During my first experience managing a MuleSoft project, I was shadowing a very experienced PM. She was relatable, organized, experienced and accomplished at managing more than one project at a time. I couldn’t wait to learn the secrets to her success and I diligently took notes as we began our project together. Can you imagine my surprise when the project didn’t go as planned? Maybe you can.If you’ve been through several projects, I doubt it will surprise you that even with the best project kick-off it’s highly likely you’ll encounter some bumps along the way. Typically time, cost or scope are the trouble spots. Thankfully, I learned a lot on that project not because it went smoothly but because it didn’t. Yet she still managed to keep it going. That IS possible. If I were to boil the recipe down to 2 words, they would be communication and awareness. What does that look like on a MuleSoft implementation? Keep reading and I’ll share my advice.
Before we get to that, let’s remember what you’ve already accomplished. You’ve made it through project kick-off. The scope and timeline are set, the team has access, your initial meeting cadence is in place as well as 1-2 sprints of work. I’ll be hopeful with you and say it might be smooth sailing from here. However, let’s take a minute and acknowledge some common project scenarios. These aren’t desired, but they shouldn’t be a surprise either.
- Scope is growing unexpectedly
- Complexity increases impacting timelines
- SMEs (subject matter experts) are unavailable for whatever reason, maybe vacation, competing priorities or just ghosting you
- Risks and issues keep popping up and need to be addressed. How will you keep track and create accountability?
- Execs want to know when it will be in prod. How do you estimate that accurately?
- A problem surfaces that the team doesn’t know how to address. How can you get help?
- Team dynamics begin to suffer and it’s impacting morale
- Responding to defects is slowing down development
- Centralize it where possible so everyone can benefit from technical or process centered discussions
- Keep team discussion going in a Slack channel or something similar
- Gather project documents in a wiki or shared drive. Confluence works well. Google Drive does too.
- Start a RAID log (Risks, Issues, Actions, Decisions). A simple spreadsheet works well. I suggest assigning an owner and setting a due date where applicable otherwise it’s easy to ignore.
- Schedule it - I recommend five basic meetings. Together, they increase accountability, regulate expectations and reduce surprises. It also gives you a chance to listen for issues, risks, changes … anything timeline or deliverable related.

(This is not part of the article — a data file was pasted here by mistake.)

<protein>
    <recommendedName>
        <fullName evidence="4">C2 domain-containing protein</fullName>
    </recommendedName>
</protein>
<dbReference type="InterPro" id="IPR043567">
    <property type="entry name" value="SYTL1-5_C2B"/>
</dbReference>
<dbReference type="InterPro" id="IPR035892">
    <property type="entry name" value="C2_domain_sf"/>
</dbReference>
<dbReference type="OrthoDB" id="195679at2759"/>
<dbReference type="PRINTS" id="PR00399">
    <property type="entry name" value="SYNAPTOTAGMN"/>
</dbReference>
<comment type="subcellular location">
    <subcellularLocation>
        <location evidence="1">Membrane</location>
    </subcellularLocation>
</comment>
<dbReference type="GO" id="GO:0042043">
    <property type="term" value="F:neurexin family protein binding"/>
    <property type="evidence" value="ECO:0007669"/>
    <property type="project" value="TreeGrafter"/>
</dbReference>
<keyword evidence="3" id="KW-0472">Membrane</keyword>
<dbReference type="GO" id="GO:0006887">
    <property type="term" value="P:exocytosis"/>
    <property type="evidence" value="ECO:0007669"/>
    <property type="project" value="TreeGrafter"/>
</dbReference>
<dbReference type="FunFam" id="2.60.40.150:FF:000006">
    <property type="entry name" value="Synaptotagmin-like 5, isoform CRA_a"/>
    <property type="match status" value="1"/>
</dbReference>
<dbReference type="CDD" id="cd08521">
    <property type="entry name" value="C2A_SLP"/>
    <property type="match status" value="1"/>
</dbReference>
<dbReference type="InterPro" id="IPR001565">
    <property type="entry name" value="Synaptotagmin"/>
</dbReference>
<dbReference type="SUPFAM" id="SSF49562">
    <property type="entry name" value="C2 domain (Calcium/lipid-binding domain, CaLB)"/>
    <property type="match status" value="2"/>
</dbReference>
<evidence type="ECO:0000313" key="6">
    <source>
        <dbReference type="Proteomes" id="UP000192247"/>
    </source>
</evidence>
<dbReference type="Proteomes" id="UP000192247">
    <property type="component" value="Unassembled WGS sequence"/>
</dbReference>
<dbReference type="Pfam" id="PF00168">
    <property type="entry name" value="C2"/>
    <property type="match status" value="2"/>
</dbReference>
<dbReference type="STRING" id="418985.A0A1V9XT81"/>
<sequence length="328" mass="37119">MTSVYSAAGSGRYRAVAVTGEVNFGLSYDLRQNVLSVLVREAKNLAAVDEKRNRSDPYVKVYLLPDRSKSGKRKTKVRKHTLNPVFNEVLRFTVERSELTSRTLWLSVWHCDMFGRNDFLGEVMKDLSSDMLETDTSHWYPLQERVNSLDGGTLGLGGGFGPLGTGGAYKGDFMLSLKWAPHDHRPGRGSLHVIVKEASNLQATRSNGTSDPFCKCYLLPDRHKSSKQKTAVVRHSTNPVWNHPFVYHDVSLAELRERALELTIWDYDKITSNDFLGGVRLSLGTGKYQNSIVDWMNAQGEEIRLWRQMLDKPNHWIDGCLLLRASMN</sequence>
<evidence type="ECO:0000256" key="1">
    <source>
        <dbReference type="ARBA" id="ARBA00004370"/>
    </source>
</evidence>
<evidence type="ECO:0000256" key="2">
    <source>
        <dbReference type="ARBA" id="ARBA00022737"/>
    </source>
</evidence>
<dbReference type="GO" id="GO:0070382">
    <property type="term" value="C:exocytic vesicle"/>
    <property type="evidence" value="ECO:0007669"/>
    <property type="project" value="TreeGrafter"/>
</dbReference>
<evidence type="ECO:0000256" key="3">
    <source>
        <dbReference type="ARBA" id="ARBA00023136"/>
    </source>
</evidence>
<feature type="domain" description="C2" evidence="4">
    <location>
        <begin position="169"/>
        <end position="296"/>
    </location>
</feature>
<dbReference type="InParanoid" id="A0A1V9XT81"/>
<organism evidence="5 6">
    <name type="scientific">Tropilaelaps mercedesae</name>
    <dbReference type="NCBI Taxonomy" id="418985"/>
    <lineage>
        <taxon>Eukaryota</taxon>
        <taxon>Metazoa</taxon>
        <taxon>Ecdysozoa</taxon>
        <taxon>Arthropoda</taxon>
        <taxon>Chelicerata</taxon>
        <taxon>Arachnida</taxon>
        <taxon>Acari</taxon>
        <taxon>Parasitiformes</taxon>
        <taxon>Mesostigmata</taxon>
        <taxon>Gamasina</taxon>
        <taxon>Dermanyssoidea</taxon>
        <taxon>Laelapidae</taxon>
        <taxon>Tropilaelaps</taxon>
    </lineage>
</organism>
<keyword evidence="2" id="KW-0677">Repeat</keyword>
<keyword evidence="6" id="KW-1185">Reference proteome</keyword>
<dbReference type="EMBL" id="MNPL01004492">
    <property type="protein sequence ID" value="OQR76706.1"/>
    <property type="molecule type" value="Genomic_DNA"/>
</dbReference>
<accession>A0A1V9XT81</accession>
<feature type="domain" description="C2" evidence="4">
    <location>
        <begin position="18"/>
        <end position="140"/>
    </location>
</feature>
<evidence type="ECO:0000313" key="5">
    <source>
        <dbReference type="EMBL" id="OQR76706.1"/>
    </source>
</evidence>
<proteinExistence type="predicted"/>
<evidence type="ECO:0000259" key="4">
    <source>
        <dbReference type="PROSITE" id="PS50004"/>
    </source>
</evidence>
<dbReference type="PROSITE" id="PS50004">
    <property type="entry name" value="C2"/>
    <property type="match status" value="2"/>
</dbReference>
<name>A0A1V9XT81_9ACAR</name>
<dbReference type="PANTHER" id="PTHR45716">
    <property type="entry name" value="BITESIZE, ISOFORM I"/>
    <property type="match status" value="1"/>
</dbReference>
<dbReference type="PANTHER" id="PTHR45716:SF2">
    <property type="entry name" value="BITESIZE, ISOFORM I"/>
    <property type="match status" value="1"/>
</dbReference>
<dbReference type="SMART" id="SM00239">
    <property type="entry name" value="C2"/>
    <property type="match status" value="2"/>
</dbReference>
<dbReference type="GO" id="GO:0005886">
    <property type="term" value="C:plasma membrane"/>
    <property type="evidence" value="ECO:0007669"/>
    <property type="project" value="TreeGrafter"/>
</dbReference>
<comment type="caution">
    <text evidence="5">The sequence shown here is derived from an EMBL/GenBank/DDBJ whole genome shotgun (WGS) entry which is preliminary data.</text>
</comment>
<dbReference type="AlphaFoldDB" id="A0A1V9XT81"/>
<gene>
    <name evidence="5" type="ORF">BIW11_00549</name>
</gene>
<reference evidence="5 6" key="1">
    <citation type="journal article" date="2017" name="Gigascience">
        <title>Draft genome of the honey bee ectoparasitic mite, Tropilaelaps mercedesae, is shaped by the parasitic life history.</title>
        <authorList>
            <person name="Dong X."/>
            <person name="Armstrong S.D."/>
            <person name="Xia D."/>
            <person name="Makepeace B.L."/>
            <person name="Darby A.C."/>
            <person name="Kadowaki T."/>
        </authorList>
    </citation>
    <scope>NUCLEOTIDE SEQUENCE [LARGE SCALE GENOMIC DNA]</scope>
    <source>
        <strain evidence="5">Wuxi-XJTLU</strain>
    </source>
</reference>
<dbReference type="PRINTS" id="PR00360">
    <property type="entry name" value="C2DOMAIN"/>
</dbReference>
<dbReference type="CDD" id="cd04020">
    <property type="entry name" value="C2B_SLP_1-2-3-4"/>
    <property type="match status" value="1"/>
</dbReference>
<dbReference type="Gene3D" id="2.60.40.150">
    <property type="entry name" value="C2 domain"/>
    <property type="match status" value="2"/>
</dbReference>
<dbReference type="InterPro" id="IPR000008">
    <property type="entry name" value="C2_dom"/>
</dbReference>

A word of caution - Large group meetings are costly. They interrupt your development team’s day and prevent them from working toward sprint goals. Used wisely, they add to your team’s efficiency and contribute to overall pace. So schedule wisely. If you’re in doubt, ask your team for input.
- Basic agile meeting cadence - see this list
- Daily standups - Keep these short. What did you do yesterday? What do you have planned today? Is there anything keeping you from reaching your goals? It’s not unusual for these to drift toward status updates or troubleshooting sessions. You’ll want to save that talk for the end and limit it to those directly involved.
- Demos - At the end of each sprint, take some time to share sprint accomplishments with each other and stakeholders. Depending on your project, 30 minutes is about right.
- Retros - Chances are your team has some thoughts about what went well and what needs improvement. Take a few minutes at the end of each sprint to share feedback. There are some online tools that make this fast and easy like Reetro. What I love about that one is the ability to gather input in advance and turn comments into action items.
- Sprint planning - This is one of those meetings it’s tempting to skip, but don’t do it! You’ll want to move seamlessly from one sprint to the next but if you fail to plan ahead, you’ll lose time at the end of your sprint. Most agile authorities recommend doing this mid-sprint. As part of your planning process, you’ll also want to estimate story sizes. PlanITPoker is one of my favorite free tools for getting this done.